Friday, September 12, 2008

TVD's Parting Shots

Who says we're not into diverse riddims here at TVD? Matt from Matt's Art Journey begs to differ and takes us on a bit of a tour:

Crossing the Carribean

First, I’d like to thank Jon for the chance to share my music favorites with everyone. Secondly, my thoughts are with the people of Texas whose lives are being impacted by Ike…most music I had listened to up until my 30’s had been from above 25 degrees North latitude. And then I met my wife Luisa who is from Colombia and I was exposed to a whole new world of sound. As a kid, Luisa memorized American lyrics not really knowing what most of the words meant. As of last Friday, Luisa is now an American citizen. Through her, I see that music reaches across borders and speaks, touches, unites.

I call this set, Crossing the Carribean, because the music selections are from select countries starting in Brazil and ending in the US.We begin with Berimbau, a bossa nova song that I found in St. Petersburg, Florida on a 33 vinyl, after a 10 year search. The short vocals near the song’s midpoint have a definite period sound of the early 1960’s. Alicia Adorada is written by Carlos Vives, a Colombian icon who is from the northern coast of Colombia. This tune is Vallenato music, which literally means ‘born in the valley’. In the days before mail delivery service in Colombia, villages along the coast would communicate through a carrier who would travel between towns delivering the news orally. Upon arrival to the neighboring village, the carrier would call out in a melody, “vallenato” to announce his presence. Fotografia is by Colombian musical legend, Juanes, and Nelly Furtado.

We head north to Jamaica and groove on the old school, roots rock reggae sounds of Party Times, Dubbing Sandra and the more recent Inchpinchers and I Love King Selassie. Dubbing Sandra brings me to a different space with the repetitive hypnotic rhythms… they seem to be suspended in time. Island hopping forward to Cuba, we hear Candela by the legendary members of the Buena Vista Social Club. This is classic Cuban song had it’s height in the 40’s. We make landfall in southern Louisiana, in what some call the northern rim of the Carribean. Like a Pot of Neckbones is a zydeco groove straight out of Southwest Louisiana. This is what you get when you musically mix the black and Creole cultures of southwestern Louisiana….listen closely for the washboard keeping time. Rounding out the night, we side step it east down interstate I-10 to New Orleans & get down with the funky groove of Galactic with “And I’m Out”. The New Orleans music scene seems to be a musical filter or focal point for the many musical styles of the Carribean.

Baden Powell - Berimbau (Mp3)
Carlos Vives - Alicia Adorada (Mp3)
Juanes - Fotografia (Mp3)
The Heptones - Party Time (Mp3)
The Upsetters - Dubbing Sandra (Mp3)
The Wailing Souls - Inchpinchers (Mp3)
Black Uhuru - I Love King Selassie (Mp3)
Buena Vista Social Club - Candela (Mp3)
Beau Jocque - Like A Pot Of Neckbones (Mp3)
Galactic - ...And I'm Out (Mp3)

Friday @ Random

My musical taste has always developed in a bubble, sealed off from whatever was stylish and popular among my peers. I first became conscious of this terminal uncoolness on one particular day in the fifth grade. Our teacher let us have the afternoon off for a pre-holiday party, and everyone was supposed to bring along some tunes. This posed a problem for me, as I owned none of my own. I loved music but I was ten years old and had no money to buy tapes or CDs. All I could listen to was the local radio station and whatever my father left lying around. He consumed music profligately, spending huge sums of money on rare imported albums, listening to them once or twice, and forgetting about them. This left me with a treasure trove of music way out of my age range for my personal listening pleasure. It was an outcome of this circumstance that I knew by heart the lyrics to Leonard Cohen and Ray Charles before I learned how to do long division. This fact didn’t endear me to my savvier peers, who worshipped Weird Al and the Spice Girls. Something told me my father’s castoff albums wouldn’t make the best soundtrack for a fifth-grade dance party, but I brought them anyway. I waited for a quiet moment to slip one of my cassettes into the tape player. Unfortunately, I had neglected to rewind it, and when I pressed play the tape picked up right in the middle of Elvis Presley’s “I Don’t Care If The Sun Don’t Shine.” All the fifth-graders shrieked in horror as Elvis belted out, “We’re-gonna-kiss-and-kiss-and-kiss-and-kiss-and-we’re-gonna-kiss-some-more.” I raced to switch it off, but it was too late. For the rest of the day (it felt like a year) I was shunned as the girl who ruined the whole party with the kissing song. I sat at my desk, sobbing silently into my sleeve, and my friend Dana put her arm around my shoulders. “Don’t worry,” she whispered comfortingly. “I don’t have any real music either, except for my old Barney tapes.” I would have traded my Charles Aznavour for her Barney any day. At least people knew how to pronounce his name. Close your eyes and imagine an earnest little girl with round glasses and messy braids, lying on the floor of her room with her ear pressed up against the speakers of her old-school boom box, listening to the following songs, and you’ll have a pretty accurate picture of what I was like growing up.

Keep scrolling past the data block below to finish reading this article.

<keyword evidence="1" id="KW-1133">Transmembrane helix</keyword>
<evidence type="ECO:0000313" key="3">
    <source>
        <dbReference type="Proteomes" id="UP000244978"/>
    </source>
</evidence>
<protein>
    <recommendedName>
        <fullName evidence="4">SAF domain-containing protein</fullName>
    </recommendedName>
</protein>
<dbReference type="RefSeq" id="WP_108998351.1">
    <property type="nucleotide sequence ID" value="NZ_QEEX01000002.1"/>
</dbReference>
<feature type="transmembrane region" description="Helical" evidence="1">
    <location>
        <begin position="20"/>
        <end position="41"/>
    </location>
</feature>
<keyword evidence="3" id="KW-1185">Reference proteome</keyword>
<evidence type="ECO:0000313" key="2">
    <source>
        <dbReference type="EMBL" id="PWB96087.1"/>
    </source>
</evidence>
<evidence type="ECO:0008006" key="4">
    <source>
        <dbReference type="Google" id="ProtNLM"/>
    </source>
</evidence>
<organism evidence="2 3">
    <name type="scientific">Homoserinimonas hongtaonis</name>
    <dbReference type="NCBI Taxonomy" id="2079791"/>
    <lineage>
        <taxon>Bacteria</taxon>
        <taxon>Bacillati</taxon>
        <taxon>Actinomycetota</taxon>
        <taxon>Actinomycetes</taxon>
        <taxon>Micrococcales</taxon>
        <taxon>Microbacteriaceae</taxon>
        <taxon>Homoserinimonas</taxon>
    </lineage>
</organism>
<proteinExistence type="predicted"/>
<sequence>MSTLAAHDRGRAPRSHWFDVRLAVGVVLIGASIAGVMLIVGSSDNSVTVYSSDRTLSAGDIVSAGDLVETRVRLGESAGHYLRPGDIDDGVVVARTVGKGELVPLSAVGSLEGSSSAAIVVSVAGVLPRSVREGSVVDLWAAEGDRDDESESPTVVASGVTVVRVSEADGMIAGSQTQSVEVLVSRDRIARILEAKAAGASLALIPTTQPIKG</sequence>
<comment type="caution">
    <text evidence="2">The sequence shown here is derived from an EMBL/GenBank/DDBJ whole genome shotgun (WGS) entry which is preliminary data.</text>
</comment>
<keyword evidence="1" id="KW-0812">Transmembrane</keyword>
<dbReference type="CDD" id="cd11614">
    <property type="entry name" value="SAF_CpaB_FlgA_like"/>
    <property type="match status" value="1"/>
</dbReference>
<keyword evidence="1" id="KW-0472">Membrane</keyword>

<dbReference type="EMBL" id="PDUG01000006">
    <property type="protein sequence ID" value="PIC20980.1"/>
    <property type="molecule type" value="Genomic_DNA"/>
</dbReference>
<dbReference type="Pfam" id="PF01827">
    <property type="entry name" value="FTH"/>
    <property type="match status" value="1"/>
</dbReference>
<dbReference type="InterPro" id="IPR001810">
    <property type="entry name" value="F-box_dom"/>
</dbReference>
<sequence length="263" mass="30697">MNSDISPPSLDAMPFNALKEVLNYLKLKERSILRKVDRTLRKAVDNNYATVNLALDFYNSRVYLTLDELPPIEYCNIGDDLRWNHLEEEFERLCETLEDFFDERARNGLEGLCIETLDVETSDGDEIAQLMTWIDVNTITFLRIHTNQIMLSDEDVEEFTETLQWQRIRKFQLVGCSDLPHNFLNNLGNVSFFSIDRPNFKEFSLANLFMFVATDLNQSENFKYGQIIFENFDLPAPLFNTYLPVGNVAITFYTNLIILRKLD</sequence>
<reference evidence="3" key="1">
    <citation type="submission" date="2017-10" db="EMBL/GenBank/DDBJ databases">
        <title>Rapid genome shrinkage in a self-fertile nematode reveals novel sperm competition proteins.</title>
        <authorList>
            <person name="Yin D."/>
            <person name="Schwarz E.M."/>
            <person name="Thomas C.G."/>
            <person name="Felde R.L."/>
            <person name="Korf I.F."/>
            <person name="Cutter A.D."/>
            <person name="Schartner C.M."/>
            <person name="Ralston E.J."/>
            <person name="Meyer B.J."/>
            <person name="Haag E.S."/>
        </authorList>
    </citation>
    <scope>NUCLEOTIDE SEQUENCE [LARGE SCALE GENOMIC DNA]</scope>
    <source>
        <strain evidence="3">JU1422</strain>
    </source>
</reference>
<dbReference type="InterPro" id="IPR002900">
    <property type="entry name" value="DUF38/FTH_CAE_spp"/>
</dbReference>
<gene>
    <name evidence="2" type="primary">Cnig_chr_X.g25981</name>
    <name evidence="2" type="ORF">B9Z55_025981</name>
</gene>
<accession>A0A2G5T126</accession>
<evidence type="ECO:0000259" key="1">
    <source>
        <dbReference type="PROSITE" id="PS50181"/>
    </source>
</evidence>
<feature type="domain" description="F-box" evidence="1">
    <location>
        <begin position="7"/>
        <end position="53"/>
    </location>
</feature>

Elvis Presley - I Don’t Care If the Sun Don’t Shine (Mp3)
The Beatles - In My Life (Mp3)
Leonard Cohen - Dance Me to the End of Love (Mp3)
Charles Aznavour - La Bohème (Mp3)
Ray Charles - Georgia on My Mind (Mp3)
Yves Montand - À Bicyclette (Mp3)
Terry Jacks - Seasons in the Sun (Mp3)